Two cases which have recently gone through the Courts give clear indications that HMRC will not accept problems with your computer as a reasonable excuse for non compliance.
In the first case, an Employer operated the wrong code, as a result of which an employee paid insufficient tax on his salary. HMRC issued an assessment to collect the unpaid tax from the Employer who appealed claiming that they had not received HMRC’s email notifying the code change. This was because the Employer had been experiencing problems with their computer systems. Their appeal was dismissed by the First Tier Tribunal on the grounds that when an employer registered for online filing, it accepted that communications would be conducted electronically unless it opted out. The burden of proof of non-delivery lay with the taxpayer who had been unable to provide any evidence of this and accordingly the appeal was dismissed.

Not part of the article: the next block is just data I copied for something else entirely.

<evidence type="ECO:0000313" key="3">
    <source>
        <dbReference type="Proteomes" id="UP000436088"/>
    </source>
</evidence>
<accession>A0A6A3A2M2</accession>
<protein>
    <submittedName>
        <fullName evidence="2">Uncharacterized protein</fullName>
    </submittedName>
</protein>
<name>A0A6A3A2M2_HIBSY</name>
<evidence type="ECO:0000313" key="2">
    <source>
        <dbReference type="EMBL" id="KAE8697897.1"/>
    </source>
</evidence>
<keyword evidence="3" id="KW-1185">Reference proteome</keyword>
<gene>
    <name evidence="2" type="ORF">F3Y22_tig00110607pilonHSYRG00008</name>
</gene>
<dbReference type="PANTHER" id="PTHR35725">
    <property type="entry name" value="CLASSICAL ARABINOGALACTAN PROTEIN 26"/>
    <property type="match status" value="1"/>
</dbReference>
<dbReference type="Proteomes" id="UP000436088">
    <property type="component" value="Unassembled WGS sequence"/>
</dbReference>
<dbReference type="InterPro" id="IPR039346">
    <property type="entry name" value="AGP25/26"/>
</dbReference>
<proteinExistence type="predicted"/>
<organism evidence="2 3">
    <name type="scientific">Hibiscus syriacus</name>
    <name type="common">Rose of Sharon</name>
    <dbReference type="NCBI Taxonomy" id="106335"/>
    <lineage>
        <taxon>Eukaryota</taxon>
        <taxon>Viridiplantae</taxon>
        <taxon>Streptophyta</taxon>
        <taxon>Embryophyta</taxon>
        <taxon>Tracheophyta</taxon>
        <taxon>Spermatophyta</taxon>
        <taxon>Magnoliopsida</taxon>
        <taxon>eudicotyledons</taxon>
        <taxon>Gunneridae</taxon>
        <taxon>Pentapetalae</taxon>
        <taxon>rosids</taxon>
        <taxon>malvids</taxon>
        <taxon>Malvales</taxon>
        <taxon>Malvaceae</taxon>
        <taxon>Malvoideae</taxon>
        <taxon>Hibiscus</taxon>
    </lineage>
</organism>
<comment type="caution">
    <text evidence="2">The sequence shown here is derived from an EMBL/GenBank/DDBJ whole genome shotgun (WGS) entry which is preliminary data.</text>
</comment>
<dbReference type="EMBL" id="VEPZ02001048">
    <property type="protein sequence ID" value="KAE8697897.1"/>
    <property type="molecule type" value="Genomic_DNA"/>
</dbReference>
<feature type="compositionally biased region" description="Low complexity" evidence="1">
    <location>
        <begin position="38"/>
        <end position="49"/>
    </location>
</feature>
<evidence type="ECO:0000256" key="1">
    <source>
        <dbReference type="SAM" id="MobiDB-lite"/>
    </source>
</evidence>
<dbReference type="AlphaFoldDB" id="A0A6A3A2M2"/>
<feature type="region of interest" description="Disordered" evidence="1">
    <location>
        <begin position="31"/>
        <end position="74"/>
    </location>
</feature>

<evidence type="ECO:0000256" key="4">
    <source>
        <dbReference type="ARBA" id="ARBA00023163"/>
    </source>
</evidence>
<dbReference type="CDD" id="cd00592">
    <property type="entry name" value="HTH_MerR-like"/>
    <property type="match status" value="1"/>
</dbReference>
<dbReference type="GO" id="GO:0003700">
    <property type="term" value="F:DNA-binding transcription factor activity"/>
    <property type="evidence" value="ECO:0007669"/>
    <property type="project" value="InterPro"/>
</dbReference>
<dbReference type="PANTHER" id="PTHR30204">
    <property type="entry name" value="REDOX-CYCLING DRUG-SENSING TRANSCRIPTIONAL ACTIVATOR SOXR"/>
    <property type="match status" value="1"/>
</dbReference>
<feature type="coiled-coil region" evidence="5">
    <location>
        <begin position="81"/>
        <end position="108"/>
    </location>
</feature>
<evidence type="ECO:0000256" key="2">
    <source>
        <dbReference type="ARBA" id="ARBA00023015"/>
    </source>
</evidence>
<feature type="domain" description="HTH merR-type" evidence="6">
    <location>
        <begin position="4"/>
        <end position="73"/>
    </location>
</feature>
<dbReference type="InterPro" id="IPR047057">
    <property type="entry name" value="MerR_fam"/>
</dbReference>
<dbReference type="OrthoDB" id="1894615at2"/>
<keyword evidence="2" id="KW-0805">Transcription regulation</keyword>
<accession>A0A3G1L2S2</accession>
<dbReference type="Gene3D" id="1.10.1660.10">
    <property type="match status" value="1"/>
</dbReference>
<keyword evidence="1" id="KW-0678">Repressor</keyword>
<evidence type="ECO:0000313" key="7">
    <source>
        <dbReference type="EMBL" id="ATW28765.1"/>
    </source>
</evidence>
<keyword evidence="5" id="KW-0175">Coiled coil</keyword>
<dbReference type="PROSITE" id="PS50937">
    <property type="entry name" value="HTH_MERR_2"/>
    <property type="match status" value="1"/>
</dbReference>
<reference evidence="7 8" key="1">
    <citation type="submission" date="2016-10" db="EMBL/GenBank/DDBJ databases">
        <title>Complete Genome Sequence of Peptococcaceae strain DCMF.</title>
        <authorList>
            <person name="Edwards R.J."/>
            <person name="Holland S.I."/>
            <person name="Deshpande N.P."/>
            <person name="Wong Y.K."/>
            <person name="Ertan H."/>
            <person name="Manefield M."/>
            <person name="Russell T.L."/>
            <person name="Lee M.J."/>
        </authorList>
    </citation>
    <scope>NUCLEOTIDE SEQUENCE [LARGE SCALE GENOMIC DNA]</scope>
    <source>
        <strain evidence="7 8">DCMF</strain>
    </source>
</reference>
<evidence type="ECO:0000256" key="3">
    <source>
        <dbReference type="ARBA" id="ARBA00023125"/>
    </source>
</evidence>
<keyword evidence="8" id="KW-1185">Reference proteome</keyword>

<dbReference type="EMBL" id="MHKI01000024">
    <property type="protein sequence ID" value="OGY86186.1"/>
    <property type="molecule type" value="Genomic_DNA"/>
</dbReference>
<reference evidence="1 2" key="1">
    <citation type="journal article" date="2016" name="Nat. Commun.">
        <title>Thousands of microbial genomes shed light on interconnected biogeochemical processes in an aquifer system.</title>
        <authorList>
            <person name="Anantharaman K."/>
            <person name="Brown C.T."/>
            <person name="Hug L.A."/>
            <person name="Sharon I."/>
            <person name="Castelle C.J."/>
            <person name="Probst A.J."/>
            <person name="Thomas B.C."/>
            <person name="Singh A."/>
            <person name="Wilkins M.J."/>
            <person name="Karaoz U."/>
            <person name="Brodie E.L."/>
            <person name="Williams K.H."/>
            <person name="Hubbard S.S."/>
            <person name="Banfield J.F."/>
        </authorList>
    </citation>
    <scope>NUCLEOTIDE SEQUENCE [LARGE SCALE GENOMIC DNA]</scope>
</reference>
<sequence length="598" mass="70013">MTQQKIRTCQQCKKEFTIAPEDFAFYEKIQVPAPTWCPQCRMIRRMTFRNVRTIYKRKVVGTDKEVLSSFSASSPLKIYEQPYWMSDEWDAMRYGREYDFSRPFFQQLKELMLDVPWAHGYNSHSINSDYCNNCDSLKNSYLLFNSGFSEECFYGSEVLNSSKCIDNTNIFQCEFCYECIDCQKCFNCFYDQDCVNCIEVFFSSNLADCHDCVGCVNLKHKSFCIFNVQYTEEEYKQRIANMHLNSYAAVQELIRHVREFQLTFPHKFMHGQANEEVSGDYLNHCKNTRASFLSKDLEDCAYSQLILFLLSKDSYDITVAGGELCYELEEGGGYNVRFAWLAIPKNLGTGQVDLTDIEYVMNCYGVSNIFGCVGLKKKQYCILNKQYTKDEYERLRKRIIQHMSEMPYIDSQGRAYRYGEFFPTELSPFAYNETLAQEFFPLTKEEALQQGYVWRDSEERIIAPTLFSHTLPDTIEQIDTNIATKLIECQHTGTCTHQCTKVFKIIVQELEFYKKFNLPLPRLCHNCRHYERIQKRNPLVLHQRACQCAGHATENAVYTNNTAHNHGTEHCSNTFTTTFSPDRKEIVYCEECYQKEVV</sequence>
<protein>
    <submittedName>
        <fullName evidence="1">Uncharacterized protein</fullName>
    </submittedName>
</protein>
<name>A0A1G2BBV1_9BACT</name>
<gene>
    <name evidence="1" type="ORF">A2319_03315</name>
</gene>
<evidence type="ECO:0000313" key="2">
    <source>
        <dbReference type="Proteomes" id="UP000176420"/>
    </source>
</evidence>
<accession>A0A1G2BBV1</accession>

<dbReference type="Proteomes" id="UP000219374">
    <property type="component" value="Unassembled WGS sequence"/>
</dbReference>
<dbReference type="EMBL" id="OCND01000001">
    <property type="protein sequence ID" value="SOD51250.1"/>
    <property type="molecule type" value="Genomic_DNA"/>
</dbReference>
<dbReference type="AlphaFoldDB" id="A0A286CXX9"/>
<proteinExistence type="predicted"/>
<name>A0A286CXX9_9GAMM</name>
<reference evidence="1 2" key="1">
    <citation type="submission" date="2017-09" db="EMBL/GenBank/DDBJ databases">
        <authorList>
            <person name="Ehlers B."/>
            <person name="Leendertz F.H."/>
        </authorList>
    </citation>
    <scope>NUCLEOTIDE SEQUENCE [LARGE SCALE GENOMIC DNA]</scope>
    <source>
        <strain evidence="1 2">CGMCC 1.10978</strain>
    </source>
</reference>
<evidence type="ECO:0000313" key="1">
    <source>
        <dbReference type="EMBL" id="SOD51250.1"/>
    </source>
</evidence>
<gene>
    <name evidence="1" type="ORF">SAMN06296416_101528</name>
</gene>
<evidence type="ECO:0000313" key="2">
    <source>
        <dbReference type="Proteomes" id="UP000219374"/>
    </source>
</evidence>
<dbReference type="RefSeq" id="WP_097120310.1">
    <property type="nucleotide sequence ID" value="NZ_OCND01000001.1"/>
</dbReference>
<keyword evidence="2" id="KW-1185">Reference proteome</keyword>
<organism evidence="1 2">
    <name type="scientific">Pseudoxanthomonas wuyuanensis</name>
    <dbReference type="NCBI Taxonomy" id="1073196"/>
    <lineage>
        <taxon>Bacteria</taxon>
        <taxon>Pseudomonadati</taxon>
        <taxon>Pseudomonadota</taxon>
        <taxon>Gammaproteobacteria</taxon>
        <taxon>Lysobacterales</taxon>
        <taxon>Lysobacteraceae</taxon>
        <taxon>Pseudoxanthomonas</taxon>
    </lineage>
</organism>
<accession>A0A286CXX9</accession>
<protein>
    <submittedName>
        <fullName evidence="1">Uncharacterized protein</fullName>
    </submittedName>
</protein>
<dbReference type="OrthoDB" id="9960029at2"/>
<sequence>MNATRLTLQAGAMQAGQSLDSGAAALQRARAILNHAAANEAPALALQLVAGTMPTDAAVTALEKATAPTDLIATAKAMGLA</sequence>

The second case involved an annual employer return for 2010-11 which was submitted on paper because the Company did not have access to the internet at the time. HMRC imposed penalties on the grounds that no online return had been received. The paper return was invalid because such returns had to be filed electronically. HMRC also had no record of receiving the paper return. The taxpayer’s appeal was dismissed because the Company had not provided a satisfactory reason as to why there was no internet access to submit the return via the internet.
Clearly if anyone wishes to rely on computer glitches, etc for non compliance, concise records need to be kept to back up the position.
Please note: This article is a commentary on general principles and should not be interpreted as advice for your specific situation.